In her first days in office, freshman Congresswoman Yvette Herrell, who represents New Mexico’s 2nd district, objected to the certification of President Biden’s election win. This position sparked calls from local organizations for her to step down. Herrel also opposed the second impeachment of former President Donald Trump. KUNM’s Khalil Ekulona spoke with Heather Ferguson, Executive Director of the nonpartisan voter protection nonprofit Common Cause New Mexico. Ferguson is calling for Representative Herrell to resign.
HEATHER FERGUSON: This was the most free and fair election that we have had in our nation's history. It was the most secure. That's been verified not only by our national Secretaries of States President Maggie Tolouse Oliver here from Mexico, from the national cybersecurity folks to all the members of Congress from across the board with the exception of these individuals who continue to want to try to make a call out to challenge electoral votes that were rightfully done. And in doing so she [Herrell] continues to fan the flames of insurrection. She's violating her oath of office by challenging these electoral votes. And we need her to resign.
KUNM: You all will have also called for the resignation of Otero County, Commissioner Couy Griffin. Is that for similar reasons?
FERGUSON: Actually, it's because County Commissioner Griffin has gone a step farther and attended and was a participant in those riots and in the insurrection that we saw so violently acted at our nation's Capitol. He was talking about ensuring that they would have a second gathering or storming of the Capitol on Jan. 20, where, and this was his quote, "blood will run from the building" and that is inexcusable from an elected official. And that should be something that he should be criminally charged for, to threaten the house speaker and our Senate Majority Leader Chuck Schumer.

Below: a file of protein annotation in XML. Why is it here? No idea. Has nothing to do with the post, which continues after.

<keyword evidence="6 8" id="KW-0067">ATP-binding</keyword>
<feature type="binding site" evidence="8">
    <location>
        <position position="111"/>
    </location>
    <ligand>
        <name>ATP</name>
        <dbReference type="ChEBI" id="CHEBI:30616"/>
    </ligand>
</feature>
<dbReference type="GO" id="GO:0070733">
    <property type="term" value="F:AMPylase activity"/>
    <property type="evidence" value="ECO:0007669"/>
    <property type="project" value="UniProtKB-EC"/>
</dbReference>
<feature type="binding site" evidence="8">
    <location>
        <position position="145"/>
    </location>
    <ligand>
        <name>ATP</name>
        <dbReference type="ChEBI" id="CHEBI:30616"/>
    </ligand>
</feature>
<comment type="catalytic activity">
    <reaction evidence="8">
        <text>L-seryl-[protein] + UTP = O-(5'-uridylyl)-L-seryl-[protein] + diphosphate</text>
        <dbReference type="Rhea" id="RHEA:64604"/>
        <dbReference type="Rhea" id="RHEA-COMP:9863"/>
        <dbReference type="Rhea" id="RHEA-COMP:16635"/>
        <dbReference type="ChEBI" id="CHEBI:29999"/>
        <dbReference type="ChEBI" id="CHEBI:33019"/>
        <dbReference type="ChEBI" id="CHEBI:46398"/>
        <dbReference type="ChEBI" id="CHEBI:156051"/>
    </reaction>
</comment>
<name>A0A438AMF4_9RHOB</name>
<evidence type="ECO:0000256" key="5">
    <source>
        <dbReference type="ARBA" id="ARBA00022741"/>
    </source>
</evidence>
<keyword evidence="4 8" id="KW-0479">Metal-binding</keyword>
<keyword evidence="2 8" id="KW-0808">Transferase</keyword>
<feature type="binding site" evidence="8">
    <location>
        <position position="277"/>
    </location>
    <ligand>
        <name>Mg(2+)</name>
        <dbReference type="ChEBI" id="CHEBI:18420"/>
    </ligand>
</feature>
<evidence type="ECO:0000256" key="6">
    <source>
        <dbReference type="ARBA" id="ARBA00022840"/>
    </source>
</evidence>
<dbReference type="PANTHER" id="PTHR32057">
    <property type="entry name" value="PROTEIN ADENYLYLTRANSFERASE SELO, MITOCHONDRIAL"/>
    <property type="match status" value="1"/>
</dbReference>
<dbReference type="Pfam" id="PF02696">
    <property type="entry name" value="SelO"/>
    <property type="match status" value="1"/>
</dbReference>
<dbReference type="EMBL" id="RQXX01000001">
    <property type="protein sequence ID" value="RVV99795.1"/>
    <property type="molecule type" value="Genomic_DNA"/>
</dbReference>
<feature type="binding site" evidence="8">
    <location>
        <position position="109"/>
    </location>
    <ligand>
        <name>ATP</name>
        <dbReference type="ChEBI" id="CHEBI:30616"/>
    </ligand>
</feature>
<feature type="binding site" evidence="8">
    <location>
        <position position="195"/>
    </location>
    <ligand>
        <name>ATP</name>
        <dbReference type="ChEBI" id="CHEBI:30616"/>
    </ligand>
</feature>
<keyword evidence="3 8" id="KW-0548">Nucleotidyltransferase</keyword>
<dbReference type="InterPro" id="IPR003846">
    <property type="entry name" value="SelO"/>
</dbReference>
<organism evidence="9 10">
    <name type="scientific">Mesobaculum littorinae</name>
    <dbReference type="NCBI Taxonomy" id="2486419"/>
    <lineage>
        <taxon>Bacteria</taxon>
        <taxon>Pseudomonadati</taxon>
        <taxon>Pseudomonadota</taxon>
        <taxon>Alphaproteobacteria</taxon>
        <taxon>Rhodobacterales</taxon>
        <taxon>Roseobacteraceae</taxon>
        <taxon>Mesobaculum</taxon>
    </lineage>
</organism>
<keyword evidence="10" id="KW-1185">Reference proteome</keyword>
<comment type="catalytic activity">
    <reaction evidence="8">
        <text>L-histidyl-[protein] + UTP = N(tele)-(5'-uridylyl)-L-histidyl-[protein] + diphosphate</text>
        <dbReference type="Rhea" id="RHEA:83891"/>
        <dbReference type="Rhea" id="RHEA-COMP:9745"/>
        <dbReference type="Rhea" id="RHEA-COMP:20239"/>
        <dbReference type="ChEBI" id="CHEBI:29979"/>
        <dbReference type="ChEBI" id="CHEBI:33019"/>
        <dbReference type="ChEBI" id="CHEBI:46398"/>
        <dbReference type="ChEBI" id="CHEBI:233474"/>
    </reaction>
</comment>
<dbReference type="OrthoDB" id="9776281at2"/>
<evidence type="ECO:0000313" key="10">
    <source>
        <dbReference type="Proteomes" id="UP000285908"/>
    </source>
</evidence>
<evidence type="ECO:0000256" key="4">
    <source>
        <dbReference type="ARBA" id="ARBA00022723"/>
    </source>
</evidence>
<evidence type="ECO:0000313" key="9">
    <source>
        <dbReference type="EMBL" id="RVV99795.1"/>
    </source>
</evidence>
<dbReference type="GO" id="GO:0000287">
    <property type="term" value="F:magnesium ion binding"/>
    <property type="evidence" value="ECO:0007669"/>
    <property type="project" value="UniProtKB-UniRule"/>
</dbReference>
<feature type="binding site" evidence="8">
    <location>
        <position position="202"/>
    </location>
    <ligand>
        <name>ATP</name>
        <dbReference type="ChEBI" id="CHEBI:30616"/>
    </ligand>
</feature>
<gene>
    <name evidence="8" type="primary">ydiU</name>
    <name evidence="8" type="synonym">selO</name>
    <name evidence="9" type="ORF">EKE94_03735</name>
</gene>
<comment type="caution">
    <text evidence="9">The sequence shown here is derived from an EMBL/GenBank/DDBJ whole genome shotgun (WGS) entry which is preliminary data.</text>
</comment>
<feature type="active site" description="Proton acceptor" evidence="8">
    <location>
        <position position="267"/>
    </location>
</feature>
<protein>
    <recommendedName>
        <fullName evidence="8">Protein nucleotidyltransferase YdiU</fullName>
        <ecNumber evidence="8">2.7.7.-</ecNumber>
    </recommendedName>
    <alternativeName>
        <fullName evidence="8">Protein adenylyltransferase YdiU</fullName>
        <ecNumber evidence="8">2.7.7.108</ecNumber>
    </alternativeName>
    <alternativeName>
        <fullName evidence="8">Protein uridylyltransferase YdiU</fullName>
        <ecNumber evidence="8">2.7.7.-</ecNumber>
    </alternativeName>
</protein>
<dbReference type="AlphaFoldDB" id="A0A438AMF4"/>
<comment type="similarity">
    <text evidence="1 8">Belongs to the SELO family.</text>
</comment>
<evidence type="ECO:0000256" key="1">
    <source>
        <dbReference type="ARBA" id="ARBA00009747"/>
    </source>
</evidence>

KUNM: Now that's interesting, because you mentioned that he should be legally and criminally charged for his incendiary comments, and watching the national news now, a lot of these lawmakers who have expressed misinformation anddisinformation and have made a lot of inflammatory comments are expressing that it is their First Amendment right to do so. How does that hit you?
FERGUSON: I am a very staunch advocate for the First Amendment, but there is no realm where you can issue death threats and incite violence and kind of have that be something that is covered by the First Amendment. We have an elected official with a platform to reach members of the public, who is trying to encourage his followers to attack and hurt and harm and kill other elected officials. I have no idea why this man is possibly still allowed to maintain this public office right now.
KUNM: What are some ways that people can talk to each other so we can all understand each other and come to an actual conversation where we can agree upon things that are called facts?
FERGUSON: The No. 1 issue that we always point people to—especially when it comes from ensuring that not only are you not being misinformed by individuals that you may trust, but also making sure that you're not exposing yourself to misinformation that is just out there—and it's really considering your source and trying to look for "Where are the actual facts in here?" And you don't get to just make up facts if you don't get what you want.
KUNM: What do you see for our political landscape if we have two sides that are so opposed on just the functions of government outside of any political philosophy? Any predictions of where we go from here?
FERGUSON: What has been the most saddening side of the work that I've done with Common Cause in the last six years is seeing how much more tribalistic partisan politics has become. And I think that it is even more saddening that they have to close our state capital simply to protect our elected officials. I think that that is not what America stands for. That's not what New Mexico, certainly, stands for.
And so my hope would be with some time, and I think it is going to take some time, that these partisan fires that keep happening, these fights, will begin to start to dissipate. We're a country in crisis. And we're a state in crisis, and it needs to be treated as such. Everyone needs to try to find a way to come together. And if they have already created some insurrection, they've already participated in a lot of this, they need to own that what they did was wrong, and they need to move away from that.
This interview originally aired as a part of No More Normal, which is on KUNM Sundays at 11am. Find the show online or wherever you get your podcasts.
Your New Mexico Government is a collaboration between KUNM, New Mexico PBS, and the Santa Fe Reporter. Funding for our coverage comes from the New Mexico Local News Fund, the Kellogg Foundation and KUNM listeners like you, with support for public media provided by the Thornburg Foundation.